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Chapter: Pharmaceutical Engineering: Powders

Powders are employed in many pharmaceutical processes.



Powders are employed in many pharmaceutical processes. They are more dif-ficult to handle and process than liquids and gases primarily because their flow properties are fundamentally different. Unlike fluids, a particulate mass will resist stresses less than a limiting value without continuous deformation, and many common powders will not flow because the stresses imposed, for exam-ple, by gravity are insufficiently high. Often additional processes that improve flow, such as granulation and fluidization, are adopted to facilitate powder transport and powder feeding.

Another important property of powders is the manner in which the par-ticles of a powder pack together to form a bed and its influence on bulk density. The latter is the ratio of the mass of the powder to its total volume, including voids. Unlike fluids, it varies greatly with the size, size distribution, and shape of the particles because these affect the closeness of packing and the fraction of the bed that is void. Vibration and tapping, which cause rearrangement of the particles and a decrease in the void fraction, increase the bulk density. In several processes, these factors are important because the powder is subdivided and measured by volume. Variation of bulk density then causes variation in weight and dose. The variation in the weight of compressed tablets is an excellent example of this effect. The manner of packing also influences the behavior of a bed when it is compressed.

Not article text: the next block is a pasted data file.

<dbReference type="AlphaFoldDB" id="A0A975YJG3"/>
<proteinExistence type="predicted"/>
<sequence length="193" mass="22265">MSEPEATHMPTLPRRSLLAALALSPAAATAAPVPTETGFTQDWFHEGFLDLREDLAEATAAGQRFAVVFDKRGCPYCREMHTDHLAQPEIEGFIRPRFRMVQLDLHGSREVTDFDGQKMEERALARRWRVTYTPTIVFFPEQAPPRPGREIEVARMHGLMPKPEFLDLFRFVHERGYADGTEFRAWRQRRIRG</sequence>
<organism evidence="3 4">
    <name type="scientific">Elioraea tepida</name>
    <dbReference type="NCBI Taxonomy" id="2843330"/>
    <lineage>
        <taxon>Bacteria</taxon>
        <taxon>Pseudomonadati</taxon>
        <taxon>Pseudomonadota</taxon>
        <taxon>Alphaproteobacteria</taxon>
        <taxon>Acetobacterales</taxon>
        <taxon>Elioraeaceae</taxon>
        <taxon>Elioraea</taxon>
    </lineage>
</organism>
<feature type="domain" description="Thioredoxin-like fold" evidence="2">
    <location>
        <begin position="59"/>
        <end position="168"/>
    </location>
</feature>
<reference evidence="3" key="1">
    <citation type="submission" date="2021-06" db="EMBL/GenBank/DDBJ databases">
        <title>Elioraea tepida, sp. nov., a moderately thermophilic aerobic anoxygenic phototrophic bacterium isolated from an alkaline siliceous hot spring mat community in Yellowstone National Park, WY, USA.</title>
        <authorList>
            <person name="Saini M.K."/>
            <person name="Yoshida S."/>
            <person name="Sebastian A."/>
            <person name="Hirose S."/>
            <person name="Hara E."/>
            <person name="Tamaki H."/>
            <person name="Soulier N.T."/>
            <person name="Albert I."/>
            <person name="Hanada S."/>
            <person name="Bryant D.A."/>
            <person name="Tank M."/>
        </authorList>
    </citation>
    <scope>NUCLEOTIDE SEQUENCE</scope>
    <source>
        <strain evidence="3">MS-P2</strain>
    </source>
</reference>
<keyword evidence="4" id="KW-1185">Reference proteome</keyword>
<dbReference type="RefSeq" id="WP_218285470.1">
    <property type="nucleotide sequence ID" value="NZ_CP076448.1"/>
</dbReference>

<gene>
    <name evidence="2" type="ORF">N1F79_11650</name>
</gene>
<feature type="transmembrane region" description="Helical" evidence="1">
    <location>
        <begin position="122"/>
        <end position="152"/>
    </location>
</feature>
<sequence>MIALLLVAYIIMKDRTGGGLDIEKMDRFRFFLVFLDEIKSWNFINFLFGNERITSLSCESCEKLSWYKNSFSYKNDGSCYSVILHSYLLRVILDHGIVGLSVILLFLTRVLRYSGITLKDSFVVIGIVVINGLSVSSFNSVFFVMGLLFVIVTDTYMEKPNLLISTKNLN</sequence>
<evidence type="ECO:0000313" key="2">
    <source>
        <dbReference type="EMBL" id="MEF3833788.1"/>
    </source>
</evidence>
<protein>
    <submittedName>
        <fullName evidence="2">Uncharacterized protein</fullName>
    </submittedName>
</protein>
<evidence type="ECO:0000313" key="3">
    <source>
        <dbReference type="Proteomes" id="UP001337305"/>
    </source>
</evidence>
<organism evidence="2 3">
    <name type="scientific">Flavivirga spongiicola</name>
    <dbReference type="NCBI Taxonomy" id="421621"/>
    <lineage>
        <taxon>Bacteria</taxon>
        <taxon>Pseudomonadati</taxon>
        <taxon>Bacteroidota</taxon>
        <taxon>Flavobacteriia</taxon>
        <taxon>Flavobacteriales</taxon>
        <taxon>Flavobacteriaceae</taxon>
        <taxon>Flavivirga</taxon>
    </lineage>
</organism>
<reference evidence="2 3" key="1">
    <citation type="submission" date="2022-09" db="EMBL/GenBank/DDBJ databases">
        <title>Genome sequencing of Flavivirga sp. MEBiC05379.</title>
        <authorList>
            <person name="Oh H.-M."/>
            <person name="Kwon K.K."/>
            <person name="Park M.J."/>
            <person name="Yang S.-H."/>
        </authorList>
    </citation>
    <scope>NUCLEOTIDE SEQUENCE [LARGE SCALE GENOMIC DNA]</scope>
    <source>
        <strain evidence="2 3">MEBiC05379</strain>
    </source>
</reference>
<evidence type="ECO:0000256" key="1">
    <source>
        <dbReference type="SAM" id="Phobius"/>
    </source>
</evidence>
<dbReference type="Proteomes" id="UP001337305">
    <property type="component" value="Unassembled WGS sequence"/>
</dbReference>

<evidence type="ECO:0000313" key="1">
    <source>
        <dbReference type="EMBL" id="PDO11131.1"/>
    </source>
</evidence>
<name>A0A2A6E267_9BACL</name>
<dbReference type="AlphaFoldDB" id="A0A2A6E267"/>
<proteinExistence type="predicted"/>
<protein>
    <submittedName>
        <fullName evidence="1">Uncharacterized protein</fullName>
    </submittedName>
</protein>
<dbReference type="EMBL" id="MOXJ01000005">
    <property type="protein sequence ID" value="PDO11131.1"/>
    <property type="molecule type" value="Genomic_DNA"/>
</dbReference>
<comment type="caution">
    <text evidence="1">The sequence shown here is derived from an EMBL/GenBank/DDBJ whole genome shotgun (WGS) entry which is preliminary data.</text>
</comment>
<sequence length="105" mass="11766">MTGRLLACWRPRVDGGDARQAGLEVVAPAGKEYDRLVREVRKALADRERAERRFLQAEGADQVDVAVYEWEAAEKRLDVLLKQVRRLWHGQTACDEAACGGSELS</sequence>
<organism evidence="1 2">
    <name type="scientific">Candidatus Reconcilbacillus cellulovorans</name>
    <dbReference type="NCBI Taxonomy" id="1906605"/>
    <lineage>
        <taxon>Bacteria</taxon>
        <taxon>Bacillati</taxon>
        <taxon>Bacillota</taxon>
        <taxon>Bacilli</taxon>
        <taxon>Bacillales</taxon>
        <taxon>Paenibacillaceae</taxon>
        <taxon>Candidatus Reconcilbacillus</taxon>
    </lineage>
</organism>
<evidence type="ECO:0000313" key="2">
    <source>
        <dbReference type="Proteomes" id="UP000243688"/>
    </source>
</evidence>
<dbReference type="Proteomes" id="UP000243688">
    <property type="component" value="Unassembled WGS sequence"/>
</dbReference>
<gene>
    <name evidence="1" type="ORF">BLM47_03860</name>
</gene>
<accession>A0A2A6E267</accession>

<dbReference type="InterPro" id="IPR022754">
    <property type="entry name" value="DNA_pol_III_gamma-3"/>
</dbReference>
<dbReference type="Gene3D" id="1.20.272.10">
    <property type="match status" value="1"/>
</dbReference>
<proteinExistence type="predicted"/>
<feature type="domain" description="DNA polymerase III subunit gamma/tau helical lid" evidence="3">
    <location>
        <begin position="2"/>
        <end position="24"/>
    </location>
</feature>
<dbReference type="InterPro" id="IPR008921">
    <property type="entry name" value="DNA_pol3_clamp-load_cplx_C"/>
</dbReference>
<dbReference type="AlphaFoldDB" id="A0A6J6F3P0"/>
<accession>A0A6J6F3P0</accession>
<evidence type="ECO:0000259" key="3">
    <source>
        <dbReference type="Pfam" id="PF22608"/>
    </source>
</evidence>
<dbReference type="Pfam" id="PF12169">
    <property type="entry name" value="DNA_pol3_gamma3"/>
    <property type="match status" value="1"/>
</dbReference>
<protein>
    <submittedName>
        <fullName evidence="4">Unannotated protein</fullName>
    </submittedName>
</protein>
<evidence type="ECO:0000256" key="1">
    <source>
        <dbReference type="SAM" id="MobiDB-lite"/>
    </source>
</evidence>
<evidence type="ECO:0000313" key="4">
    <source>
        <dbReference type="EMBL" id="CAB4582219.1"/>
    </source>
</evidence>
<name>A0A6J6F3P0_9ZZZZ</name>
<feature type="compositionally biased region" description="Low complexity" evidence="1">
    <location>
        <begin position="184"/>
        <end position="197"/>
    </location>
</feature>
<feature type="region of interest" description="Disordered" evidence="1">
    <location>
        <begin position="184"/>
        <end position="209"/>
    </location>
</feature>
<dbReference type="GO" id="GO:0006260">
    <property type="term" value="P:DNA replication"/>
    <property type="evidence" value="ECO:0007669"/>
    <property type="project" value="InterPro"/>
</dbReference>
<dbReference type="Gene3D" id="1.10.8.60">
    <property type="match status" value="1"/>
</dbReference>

Finally, in a static condition, there is no leveling at the free surface of a bed of powder. Nor is pressure transmitted downward through the bed. Instead, the walls of the containing vessel carry the weight of the bed.

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